Lena Dunham Undergoes Major Surgery

Writer and actress Lena Dunham has undergone major surgery in her fight against endometriosis.

Dunham, who wrote and starred in the hit series Girls, has been extremely vocal about her struggle with the condition which causes the lining of the womb to grow on the outside, creating painful internal blisters. Other symptoms include pelvic pain, back pain, fibromyalgia and the inability to conceive. While the chronic condition affects roughly one in 10 women, it is rarely discussed and can't be diagnosed without laparoscopic surgery.

via people.com


The 31-year-old penned a moving essay for the March 2018 issue of Vogue that reveals her choice to have a total hysterectomy to remove her uterus and cervix, after "years of complex surgeries measuring into the double digits." Dunham goes on to explain that she explored every other avenue of treatment before making the life-changing decision.

"In addition to endometrial disease, an odd hump-like protrusion and a septum running down the middle, I have retrograde bleeding, a.k.a my period running in reverse so that my stomach is full of blood. My ovary has settled in on the muscles around the sacral nerves in my back that allow us to walk. Let's please not even talk about my uterine lining. The only beautiful detail is that the organ—which is meant to be shaped like a light bulb—was shaped like a heart."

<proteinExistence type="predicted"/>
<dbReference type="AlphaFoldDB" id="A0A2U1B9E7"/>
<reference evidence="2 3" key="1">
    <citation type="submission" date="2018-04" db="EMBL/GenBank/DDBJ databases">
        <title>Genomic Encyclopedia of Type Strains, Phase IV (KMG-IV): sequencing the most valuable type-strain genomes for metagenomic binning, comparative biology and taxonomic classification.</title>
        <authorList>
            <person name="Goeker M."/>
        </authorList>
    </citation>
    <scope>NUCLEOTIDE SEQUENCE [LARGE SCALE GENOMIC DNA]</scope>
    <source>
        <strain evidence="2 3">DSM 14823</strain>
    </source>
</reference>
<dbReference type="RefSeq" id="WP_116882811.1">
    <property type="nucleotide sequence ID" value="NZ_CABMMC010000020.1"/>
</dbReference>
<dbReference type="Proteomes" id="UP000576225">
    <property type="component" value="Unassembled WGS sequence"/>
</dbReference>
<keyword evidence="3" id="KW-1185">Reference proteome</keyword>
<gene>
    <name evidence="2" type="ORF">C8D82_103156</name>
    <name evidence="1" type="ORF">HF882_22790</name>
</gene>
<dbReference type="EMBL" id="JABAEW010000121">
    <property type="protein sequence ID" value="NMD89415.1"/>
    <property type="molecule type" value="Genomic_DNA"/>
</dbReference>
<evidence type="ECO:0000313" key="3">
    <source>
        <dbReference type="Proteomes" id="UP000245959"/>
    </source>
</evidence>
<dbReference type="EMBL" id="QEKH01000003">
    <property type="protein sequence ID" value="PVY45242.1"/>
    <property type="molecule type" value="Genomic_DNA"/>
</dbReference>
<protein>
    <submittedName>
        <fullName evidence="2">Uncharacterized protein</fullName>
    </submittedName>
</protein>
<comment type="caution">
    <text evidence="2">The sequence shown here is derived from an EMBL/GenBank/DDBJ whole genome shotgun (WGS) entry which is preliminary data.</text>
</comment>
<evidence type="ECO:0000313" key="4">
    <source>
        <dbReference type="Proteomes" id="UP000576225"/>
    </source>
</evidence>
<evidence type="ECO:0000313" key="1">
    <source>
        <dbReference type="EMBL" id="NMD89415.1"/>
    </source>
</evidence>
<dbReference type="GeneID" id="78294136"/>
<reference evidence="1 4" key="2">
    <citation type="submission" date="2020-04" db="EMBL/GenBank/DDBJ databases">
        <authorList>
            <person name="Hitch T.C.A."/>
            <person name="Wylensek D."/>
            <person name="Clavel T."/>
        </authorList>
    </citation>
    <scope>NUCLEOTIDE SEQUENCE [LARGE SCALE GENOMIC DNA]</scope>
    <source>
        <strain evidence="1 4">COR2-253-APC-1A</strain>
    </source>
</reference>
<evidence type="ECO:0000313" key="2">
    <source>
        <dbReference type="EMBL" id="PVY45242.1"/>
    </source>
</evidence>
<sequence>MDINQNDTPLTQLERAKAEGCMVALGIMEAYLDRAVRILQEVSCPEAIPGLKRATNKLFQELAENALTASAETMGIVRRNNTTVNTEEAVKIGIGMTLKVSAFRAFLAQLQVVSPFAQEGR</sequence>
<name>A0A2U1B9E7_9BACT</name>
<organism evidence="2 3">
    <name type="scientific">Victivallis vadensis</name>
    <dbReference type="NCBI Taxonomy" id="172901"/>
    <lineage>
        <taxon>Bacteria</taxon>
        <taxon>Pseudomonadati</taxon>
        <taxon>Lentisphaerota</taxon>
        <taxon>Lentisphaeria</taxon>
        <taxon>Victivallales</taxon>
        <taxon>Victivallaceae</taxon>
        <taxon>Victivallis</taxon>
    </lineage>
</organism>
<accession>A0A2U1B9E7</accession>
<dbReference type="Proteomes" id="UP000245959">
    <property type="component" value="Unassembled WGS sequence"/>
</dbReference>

In 2017, Lena left the Met Gala early after she was rushed to the hospital for severe pain. At the time, she believed her last surgery a month prior had beaten the disease.

"To be honest," she said, "I'm in the greatest amount of physical pain that I have ever experienced. After being told I was endometriosis-free after my last procedure, more disease was found in deeper spots that required immediate surgery and now physical therapy."

An avid campaigner of women's rights, Dunham has often courted controversy with comments she has made in the past. However, she has received praise for her honest detailing of a disease that plagues the lives of millions of women, and of which little is medically known. As for having children, Lena has great plans for the future.

"Soon I'll start exploring whether my ovaries, which remain someplace inside me in that vast cavern of organs and scar tissue, have eggs. Adoption is a thrilling truth I'll pursue with all my might."


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